It’s Taking Less Time to Close on a Mortgage in 2019
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LendingTree finds that homebuyers are getting into their homes 11 days faster in 2019 compared with 2018. Refinance borrowers are accessing their cash 5 days faster.
After house-hunting and mortgage shopping, your offer on a new home was finally accepted. But how long will it be until you hold that key in your hand and actually own your house?
Before you can take ownership of the house, you have to go through a process called closing. This is a legal process with numerous preconditions and reams of paperwork — and thus takes some time. All the information the buyer and seller committed to in the sales contract must be verified to satisfy requirements from regulators, federal state and local governments, financing companies and even residents’ associations.
With all those steps, it can take quite some time to get through closing. The good news? Closing times are getting shorter due to the digitization of the mortgage process. You can also shorten your closing time by improving your borrower profile and according to the type of loan you choose.
LendingTree conducted a 3-year study of closing times — and here’s what we found.
- The time to close in new purchase transactions has been steadily declining, from 74 days in 2017 to 51 days in 2018 and just 40 days thus far in 2019.
- For refinances, the decline has been less dramatic: from 55 days in 2017 to 43 days in 2018 and just 38 days so far in 2019.
- Some of the decline can be attributed to lower mortgage volumes, as refinancings have been on a downward trend. But increased digitization is also playing a major role.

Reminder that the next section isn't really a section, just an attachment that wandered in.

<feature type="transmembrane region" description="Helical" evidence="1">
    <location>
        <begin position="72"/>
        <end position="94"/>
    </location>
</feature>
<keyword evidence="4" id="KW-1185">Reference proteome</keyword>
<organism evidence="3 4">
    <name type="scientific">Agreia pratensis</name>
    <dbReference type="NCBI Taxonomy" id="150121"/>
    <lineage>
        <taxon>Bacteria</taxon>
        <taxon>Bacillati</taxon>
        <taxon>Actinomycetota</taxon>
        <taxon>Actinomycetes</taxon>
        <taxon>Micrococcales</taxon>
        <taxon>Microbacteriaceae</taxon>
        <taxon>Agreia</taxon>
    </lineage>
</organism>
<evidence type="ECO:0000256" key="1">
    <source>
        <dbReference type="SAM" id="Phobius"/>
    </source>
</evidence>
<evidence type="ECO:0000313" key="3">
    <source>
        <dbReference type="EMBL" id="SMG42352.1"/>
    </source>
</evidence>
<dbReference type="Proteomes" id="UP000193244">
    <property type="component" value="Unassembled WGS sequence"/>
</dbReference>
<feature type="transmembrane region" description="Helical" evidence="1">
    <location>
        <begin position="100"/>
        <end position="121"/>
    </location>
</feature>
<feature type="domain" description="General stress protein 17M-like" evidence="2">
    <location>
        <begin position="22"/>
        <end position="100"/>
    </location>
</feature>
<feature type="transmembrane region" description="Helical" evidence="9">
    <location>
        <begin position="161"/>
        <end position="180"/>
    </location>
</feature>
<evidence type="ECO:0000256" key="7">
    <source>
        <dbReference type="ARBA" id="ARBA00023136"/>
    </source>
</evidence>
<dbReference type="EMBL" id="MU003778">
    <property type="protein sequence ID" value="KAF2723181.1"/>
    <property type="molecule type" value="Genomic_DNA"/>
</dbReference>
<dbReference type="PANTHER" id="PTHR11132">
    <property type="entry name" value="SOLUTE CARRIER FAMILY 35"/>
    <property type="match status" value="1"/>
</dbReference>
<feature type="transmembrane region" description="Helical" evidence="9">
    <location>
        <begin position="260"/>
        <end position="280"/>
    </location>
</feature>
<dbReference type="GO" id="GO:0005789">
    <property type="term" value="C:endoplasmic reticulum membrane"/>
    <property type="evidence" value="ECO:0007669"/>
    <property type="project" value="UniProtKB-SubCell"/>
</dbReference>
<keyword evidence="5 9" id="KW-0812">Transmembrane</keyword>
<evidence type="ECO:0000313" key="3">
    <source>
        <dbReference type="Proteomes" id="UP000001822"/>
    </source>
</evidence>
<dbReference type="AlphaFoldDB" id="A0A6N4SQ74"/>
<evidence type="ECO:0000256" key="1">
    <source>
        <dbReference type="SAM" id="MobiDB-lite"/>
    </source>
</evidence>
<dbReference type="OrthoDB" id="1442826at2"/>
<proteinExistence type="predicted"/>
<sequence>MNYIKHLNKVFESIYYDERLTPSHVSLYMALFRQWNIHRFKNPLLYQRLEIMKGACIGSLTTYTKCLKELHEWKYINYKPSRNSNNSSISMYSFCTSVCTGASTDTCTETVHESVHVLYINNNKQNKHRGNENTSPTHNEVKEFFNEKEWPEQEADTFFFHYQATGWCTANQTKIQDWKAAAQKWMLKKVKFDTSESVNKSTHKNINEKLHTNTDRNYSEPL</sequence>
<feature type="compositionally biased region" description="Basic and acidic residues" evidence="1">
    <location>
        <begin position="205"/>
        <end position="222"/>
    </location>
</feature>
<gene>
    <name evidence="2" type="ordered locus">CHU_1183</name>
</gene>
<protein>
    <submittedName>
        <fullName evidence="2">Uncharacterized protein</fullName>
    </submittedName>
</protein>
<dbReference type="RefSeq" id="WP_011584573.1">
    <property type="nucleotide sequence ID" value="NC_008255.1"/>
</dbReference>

- Closing times vary based on the characteristics of the mortgage type and borrower. Having a higher credit score can knock a few days off: Purchase borrowers with scores above 760 averaged 38 days in 2019 compared with 45 days for those below 720. Refinancings did not show much variation by credit score.
- Loan-to-value ratios below 80% had shorter closing times for refinances, at 37 days compared with 42 days on mortgages with a ratio above 95% in 2019.
- Loan amounts also affect closing times, with lower amounts, perhaps surprisingly, taking the most time. Loans under $150,000 averaged 47 days compared with 39 days for those above the conforming limit ($484,350 in 2019). Why? Higher loan amounts are typically being made to more credit-worthy borrowers. Lower-priced homes may be in some form of distress or have some type of damage; lenders thus may require more extensive appraisals to better estimate the home’s value and this adds time to the process.
The closing process can be quite daunting. You want to get it right, so here are a few helpful tips:
Cash on hand: You will have some closing costs that need to be paid in cash (not physical notes, but via bank transfers and checks). Make sure this cash is easily accessible well ahead of closing and not in any type of financial instrument that restricts your access to it. For example, some CDs can have early withdrawal penalties. You should also have extra cash as some final costs may come in higher than initial estimates. At least 10% additional would be a good buffer.
Documentation: Make sure to prepare all the documentation that is your responsibility to provide. Your lender and real estate agent should provide you with a checklist.
New debt: Your approval was based on your credit profile at the time you signed the home purchase agreement. New loans can throw this off, so avoid the temptation to start making large purchases of things like furniture that can increase your debt load. Keep paying all your obligations on time.
Inspection: Make sure you are happy with the inspection and resolve any issues with the seller that you need them to address. Once closing is done, you may not have any recourse for any lingering issues not agreed upon.
Data on how long homes take to close was taken from 350,000 loans for borrowers who shopped on LendingTree from January 2017 through May 2019. Time to close is calculated from initial mortgage application to the date the mortgage was originated and final.